> after a statement on it's website said he had resigned.

Sort of insane how the BBC missed the correct form of the possessive.

The BBC website is full of sloppy writing, not to mention straight-up clickbait, these days. It's kind of sad.

Don't forget the casual racism: [0]

Which is part of their racist, institutionally colonial makeup at the top, according to their own staff: [1]

Then there's how they treated Corbyn, or how they "covered" Assange, or their role in the war on terror, etc, etc.

They don't deserve your pity. They've been like this for a long time.

[0] - https://www.msn.com/en-ie/news/other/irish-people-rage-over-...

[1] - https://www.huffingtonpost.co.uk/entry/bbc-institutionally-r...

As a rule, if an article uses [sic] in ANY part of its reporting it better have been scrubbed clean by an editor to not have any typos of its own.

Ownership and influence of chess companies and FIDE sponsoring is not very transparent. This article for instance claims that Mark Scheinberg has a chess.com stake.


The Scheinberg family also sponsors FIDE:


There is or was FICS, the free internet chess server. It never really had a web interface afaik.

While I think a US non-profit makes a lot of sense, I would exercise caution with the non-profit board.

The board’s job is to provide oversight and to appoint a director [1]. In this case it would clearly be Thibault, but what happens in a few years when Thibault is ready to go? Does he have say in his replacement? Does the French organization take precedent over the US nonprofit when it comes to leadership and governance?

I say this because Lichess is extremely valuable (even as a non-profit) and that will attract the wrong kind of people. Thibault should take every precaution to make sure he retains control of the org, with good people around him. I’m not sure if there is a non-profit equivalent of retaining voting rights, but I’d want to be sure he retains control until it’s well established as a non-profit and a succession plan is in place.

The wrong board could evaluate his performance (which right now he says he works at his leisure and loves what he does) and say “we need more fundraising and appearances in the US at tournaments” and he could balk / want to focus on the product. They could then look to appoint a US director of the nonprofit and things could get awkward and extremely costly.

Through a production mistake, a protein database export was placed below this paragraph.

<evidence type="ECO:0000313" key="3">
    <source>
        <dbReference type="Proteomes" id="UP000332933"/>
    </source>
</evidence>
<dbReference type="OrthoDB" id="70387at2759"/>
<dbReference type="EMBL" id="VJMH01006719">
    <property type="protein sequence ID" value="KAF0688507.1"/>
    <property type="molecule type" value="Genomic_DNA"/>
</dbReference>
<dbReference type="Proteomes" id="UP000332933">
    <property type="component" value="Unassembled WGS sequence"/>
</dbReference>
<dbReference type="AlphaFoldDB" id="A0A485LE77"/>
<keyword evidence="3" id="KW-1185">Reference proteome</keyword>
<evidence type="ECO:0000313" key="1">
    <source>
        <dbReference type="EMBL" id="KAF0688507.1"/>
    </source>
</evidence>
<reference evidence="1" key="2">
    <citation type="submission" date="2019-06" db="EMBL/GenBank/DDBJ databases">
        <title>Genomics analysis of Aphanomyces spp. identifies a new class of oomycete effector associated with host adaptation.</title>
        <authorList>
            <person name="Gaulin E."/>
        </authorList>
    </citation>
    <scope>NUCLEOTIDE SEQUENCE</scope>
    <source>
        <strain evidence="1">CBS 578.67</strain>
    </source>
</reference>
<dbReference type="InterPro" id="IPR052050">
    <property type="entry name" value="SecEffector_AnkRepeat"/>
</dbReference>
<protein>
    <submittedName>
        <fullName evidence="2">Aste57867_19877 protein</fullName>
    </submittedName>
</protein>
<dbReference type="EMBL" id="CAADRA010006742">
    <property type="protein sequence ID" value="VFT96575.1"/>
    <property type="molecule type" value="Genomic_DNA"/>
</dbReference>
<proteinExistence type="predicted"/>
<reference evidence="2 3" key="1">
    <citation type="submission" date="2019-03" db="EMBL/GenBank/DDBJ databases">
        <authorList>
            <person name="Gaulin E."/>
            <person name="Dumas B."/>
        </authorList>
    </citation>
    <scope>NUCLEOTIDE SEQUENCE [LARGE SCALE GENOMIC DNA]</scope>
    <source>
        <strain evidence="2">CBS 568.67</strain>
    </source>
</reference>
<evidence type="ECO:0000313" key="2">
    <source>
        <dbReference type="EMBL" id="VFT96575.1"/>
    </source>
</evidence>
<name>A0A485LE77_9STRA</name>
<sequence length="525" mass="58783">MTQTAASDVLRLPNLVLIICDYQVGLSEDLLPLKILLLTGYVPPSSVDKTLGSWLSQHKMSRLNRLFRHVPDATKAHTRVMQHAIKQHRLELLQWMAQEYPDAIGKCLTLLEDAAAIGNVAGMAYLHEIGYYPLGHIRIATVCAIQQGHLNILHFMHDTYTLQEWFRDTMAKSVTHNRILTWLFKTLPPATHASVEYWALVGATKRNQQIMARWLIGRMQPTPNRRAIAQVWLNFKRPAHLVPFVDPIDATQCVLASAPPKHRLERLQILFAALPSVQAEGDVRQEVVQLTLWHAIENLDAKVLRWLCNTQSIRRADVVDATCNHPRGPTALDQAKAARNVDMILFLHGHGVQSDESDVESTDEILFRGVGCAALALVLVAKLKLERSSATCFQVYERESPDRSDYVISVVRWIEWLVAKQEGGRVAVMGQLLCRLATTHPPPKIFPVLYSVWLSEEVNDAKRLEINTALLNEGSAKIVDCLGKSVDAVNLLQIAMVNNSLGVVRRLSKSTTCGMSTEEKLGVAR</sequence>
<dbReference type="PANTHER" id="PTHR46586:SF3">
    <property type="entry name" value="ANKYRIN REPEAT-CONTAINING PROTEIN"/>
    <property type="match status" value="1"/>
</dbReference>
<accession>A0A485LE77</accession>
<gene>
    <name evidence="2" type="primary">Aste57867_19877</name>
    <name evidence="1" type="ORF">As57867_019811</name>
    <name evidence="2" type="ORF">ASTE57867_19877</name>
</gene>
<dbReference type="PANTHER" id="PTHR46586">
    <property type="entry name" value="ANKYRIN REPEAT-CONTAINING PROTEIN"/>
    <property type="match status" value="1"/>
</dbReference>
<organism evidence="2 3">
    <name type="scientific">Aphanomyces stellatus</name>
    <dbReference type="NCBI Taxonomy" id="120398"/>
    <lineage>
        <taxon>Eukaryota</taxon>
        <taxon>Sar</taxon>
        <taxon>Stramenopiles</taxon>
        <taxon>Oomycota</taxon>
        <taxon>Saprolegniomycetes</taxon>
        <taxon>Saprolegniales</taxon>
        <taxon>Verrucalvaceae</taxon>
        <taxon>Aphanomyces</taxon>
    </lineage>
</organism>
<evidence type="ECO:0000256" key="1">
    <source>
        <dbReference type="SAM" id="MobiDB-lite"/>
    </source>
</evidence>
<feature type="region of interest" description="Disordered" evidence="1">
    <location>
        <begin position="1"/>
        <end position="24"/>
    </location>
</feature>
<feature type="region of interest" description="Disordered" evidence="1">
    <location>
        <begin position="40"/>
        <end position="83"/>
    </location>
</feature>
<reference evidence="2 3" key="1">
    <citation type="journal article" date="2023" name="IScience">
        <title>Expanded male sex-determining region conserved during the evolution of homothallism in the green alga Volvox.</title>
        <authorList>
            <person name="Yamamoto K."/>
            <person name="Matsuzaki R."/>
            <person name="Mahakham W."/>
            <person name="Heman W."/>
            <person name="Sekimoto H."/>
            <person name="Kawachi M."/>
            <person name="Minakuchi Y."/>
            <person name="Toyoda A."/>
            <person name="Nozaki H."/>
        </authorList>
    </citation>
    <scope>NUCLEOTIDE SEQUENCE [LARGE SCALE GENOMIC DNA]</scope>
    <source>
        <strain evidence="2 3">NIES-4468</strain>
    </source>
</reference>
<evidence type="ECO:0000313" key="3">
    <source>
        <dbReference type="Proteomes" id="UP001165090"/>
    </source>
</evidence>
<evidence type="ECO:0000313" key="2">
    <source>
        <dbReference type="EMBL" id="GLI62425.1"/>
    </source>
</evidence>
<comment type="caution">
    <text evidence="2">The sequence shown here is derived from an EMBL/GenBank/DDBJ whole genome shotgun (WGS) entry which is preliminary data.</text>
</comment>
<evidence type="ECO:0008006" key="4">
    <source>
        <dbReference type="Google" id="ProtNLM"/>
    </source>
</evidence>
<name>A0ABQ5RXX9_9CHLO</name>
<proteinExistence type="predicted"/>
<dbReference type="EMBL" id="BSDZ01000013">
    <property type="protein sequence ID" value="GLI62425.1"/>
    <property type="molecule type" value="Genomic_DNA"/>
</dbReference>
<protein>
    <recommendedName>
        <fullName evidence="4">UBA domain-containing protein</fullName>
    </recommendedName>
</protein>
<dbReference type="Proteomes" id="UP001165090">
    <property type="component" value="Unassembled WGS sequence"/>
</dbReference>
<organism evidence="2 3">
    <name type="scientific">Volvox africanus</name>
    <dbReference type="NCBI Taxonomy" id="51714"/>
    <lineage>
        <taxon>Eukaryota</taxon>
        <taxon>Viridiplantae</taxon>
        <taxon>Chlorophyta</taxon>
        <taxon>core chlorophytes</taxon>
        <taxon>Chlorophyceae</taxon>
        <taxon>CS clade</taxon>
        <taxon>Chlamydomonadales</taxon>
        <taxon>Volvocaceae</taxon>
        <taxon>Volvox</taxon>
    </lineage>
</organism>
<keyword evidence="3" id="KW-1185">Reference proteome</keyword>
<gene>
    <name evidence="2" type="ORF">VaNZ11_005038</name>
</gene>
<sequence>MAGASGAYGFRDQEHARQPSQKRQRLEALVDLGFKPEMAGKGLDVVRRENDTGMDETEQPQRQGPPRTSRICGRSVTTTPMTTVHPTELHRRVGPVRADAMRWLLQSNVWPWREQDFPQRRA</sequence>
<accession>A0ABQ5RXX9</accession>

It’s incredible what has been built and maintained with a small team. I think they will see extreme diminishing returns after they hit a certain level of governance. Whether that’s going international with a nonprofit status in the US or at another point is beyond my level of expertise.

If someone more knowledgeable that I am can correct what I’ve written above and point out that my concerns are overblown, I’d be happy. I’d also ask that person to volunteer and help Lichess establish a presence in the US.

[1] https://www.councilofnonprofits.org/tools-resources/board-ro...

There’s an entire industry built around milking non-profits, and fighting them off is a major part of the job.

I'm not sure about the precedence of us vs french law, but possibly the US nonprofit could be set up as dependant on the whims of the french one. French law has a few safeguards in place about Association hijacking, namely the fact that officially changing an association's "statuts" (its written missions) cannot be done unilaterally, and must include named trustees (which could be Thibault) in the vote.

> Therefore, in 2016, Lichess was formally registered under French law as an association loi 1901. This type of association applies to groups with clearly defined purposes that benefit the public, similar to charities. However, it’s quite easy to form one - the total number in France is over 1.5 million!